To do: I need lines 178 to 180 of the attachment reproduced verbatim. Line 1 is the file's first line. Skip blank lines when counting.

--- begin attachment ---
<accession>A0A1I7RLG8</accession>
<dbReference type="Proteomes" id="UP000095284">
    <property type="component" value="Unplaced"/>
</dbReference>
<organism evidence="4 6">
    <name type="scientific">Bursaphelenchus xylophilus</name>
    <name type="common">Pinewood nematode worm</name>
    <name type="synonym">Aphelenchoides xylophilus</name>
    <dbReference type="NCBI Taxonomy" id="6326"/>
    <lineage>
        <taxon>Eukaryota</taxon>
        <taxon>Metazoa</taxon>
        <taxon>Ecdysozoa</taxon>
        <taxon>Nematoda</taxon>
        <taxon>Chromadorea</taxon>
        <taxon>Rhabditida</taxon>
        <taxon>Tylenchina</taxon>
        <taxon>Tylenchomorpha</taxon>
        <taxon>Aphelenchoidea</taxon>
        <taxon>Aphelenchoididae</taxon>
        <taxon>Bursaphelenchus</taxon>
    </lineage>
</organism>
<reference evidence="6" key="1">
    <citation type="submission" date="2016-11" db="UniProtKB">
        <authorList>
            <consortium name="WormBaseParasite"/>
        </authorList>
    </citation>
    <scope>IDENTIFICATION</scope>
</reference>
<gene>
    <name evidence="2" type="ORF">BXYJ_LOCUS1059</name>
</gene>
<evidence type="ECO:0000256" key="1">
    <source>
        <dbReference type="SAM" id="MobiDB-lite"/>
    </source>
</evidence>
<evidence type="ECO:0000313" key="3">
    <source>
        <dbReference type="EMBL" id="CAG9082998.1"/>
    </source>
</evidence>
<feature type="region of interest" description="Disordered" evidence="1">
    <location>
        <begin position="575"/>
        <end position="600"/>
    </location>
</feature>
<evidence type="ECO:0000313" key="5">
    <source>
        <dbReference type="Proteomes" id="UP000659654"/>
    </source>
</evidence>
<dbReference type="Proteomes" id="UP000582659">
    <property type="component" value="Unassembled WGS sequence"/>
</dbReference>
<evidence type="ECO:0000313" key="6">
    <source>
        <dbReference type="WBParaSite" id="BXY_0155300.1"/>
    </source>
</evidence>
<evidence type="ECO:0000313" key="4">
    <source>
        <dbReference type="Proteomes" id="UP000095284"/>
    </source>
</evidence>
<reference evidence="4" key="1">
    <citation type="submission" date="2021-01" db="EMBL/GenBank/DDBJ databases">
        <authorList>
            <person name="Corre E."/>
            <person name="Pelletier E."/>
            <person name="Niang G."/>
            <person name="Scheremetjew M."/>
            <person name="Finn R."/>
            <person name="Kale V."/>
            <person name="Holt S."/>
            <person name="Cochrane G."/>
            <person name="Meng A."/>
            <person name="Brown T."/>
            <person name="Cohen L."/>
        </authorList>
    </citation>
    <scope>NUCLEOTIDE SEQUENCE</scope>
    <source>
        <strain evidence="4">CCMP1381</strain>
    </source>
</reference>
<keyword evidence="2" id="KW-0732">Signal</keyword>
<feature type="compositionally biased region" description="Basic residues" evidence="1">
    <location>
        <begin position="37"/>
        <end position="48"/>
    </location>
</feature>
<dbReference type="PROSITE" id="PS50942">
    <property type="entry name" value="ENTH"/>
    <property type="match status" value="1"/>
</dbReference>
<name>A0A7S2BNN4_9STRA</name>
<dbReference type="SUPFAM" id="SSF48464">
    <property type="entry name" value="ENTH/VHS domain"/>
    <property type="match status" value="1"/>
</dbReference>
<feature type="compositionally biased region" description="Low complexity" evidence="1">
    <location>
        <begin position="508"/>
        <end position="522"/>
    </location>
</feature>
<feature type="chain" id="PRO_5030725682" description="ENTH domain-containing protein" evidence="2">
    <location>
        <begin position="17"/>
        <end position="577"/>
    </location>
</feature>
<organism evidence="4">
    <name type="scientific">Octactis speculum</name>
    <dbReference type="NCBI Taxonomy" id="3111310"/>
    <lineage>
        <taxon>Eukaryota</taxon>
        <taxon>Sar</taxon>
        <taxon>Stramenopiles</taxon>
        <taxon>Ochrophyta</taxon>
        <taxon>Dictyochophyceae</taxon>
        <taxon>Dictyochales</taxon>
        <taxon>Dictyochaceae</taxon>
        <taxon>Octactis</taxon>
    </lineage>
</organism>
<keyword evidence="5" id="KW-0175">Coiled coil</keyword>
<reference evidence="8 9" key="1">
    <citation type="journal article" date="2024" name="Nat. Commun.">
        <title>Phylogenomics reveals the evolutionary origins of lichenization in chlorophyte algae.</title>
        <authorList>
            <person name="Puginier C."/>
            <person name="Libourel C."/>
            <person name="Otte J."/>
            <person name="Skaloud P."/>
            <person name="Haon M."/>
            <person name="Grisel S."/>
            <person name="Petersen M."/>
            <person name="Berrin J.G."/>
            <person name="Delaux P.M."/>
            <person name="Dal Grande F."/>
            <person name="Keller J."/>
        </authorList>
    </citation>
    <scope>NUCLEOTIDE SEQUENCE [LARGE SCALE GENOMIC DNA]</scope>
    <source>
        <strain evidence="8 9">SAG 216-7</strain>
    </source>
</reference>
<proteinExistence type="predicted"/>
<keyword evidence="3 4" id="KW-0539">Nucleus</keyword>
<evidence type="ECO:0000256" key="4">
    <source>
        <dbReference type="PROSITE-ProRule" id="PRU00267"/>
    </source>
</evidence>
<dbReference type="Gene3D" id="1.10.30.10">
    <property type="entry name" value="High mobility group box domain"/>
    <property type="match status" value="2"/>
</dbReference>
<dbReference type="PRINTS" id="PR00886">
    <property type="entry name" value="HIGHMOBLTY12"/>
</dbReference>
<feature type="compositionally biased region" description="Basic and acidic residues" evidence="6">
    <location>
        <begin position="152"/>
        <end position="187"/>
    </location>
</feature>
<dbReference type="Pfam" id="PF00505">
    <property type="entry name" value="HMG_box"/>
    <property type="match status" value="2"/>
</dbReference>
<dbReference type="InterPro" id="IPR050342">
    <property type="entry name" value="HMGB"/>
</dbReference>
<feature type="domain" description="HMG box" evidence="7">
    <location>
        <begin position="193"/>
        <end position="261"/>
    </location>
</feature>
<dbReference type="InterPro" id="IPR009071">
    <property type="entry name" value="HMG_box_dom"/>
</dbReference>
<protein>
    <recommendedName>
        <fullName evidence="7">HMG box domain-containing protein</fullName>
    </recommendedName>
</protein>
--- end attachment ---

</dbReference>
<dbReference type="InterPro" id="IPR050342">
    <property type="entry name" value="HMGB"/>